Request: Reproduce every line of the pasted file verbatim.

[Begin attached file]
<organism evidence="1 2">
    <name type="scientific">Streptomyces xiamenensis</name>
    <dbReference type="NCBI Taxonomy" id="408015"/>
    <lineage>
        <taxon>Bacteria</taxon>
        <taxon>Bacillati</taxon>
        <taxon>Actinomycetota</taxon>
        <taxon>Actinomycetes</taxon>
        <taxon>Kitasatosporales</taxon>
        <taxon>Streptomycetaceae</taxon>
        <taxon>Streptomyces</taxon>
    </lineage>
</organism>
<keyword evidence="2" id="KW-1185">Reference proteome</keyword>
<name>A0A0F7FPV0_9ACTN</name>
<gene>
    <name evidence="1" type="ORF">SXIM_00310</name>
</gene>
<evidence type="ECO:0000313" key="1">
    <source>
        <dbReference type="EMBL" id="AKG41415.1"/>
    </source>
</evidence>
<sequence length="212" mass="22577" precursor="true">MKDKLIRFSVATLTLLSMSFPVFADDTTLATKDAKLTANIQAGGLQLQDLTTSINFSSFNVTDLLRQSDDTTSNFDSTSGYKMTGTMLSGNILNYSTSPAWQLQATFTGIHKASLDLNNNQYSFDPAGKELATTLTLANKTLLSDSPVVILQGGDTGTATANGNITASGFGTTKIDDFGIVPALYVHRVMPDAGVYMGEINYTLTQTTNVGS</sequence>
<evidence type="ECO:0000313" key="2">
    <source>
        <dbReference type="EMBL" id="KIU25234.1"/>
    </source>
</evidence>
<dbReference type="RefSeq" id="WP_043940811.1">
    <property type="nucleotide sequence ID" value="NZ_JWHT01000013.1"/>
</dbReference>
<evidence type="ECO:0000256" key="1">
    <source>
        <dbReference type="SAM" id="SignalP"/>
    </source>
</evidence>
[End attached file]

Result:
<organism evidence="1 2">
    <name type="scientific">Streptomyces xiamenensis</name>
    <dbReference type="NCBI Taxonomy" id="408015"/>
    <lineage>
        <taxon>Bacteria</taxon>
        <taxon>Bacillati</taxon>
        <taxon>Actinomycetota</taxon>
        <taxon>Actinomycetes</taxon>
        <taxon>Kitasatosporales</taxon>
        <taxon>Streptomycetaceae</taxon>
        <taxon>Streptomyces</taxon>
    </lineage>
</organism>
<keyword evidence="2" id="KW-1185">Reference proteome</keyword>
<name>A0A0F7FPV0_9ACTN</name>
<gene>
    <name evidence="1" type="ORF">SXIM_00310</name>
</gene>
<evidence type="ECO:0000313" key="1">
    <source>
        <dbReference type="EMBL" id="AKG41415.1"/>
    </source>
</evidence>
<sequence length="212" mass="22577" precursor="true">MKDKLIRFSVATLTLLSMSFPVFADDTTLATKDAKLTANIQAGGLQLQDLTTSINFSSFNVTDLLRQSDDTTSNFDSTSGYKMTGTMLSGNILNYSTSPAWQLQATFTGIHKASLDLNNNQYSFDPAGKELATTLTLANKTLLSDSPVVILQGGDTGTATANGNITASGFGTTKIDDFGIVPALYVHRVMPDAGVYMGEINYTLTQTTNVGS</sequence>
<evidence type="ECO:0000313" key="2">
    <source>
        <dbReference type="EMBL" id="KIU25234.1"/>
    </source>
</evidence>
<dbReference type="RefSeq" id="WP_043940811.1">
    <property type="nucleotide sequence ID" value="NZ_JWHT01000013.1"/>
</dbReference>
<evidence type="ECO:0000256" key="1">
    <source>
        <dbReference type="SAM" id="SignalP"/>
    </source>
</evidence>